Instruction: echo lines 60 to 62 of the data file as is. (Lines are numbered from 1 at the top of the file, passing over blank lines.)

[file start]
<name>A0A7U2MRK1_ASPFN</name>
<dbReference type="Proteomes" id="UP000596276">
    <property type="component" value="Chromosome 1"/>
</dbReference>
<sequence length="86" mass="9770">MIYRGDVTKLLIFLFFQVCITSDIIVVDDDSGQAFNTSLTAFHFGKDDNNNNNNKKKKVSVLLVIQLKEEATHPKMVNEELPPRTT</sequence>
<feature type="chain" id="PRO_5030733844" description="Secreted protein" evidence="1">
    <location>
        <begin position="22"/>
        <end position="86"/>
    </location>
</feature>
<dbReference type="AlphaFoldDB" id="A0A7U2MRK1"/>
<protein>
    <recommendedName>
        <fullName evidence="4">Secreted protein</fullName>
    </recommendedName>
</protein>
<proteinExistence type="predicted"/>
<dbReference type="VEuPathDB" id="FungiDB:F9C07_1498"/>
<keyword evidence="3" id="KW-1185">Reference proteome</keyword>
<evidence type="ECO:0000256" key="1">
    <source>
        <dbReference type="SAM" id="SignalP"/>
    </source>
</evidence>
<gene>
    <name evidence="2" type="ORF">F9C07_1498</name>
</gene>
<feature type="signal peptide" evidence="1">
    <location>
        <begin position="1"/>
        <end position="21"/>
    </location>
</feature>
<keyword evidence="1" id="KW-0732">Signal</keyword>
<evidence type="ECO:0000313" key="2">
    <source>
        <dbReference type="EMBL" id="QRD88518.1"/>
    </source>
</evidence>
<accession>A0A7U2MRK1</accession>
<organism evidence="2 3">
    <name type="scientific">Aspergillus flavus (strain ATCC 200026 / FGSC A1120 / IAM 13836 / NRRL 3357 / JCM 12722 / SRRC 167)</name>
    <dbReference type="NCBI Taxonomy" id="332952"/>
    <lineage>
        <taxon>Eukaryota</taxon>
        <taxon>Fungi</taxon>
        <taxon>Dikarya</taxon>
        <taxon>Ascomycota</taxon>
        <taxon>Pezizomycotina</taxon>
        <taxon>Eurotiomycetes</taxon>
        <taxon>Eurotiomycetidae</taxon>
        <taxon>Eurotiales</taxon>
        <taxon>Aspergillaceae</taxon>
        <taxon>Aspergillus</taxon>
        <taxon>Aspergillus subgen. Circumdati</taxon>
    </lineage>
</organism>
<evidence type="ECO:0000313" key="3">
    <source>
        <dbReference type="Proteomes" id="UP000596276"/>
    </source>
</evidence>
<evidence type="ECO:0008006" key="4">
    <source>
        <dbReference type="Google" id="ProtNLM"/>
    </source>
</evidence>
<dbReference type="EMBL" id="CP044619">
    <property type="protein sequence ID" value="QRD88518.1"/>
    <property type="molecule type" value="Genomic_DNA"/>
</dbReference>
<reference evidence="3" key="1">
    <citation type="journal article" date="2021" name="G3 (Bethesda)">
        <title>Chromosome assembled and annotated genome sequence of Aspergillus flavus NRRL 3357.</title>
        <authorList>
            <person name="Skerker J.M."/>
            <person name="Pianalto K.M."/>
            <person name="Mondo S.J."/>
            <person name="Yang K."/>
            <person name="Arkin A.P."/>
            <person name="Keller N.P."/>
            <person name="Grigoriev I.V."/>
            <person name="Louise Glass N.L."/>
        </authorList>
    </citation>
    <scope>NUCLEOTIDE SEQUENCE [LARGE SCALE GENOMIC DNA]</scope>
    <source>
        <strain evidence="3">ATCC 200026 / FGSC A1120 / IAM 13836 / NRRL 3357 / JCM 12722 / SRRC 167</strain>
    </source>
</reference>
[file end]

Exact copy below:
    <source>
        <dbReference type="Proteomes" id="UP000596276"/>
    </source>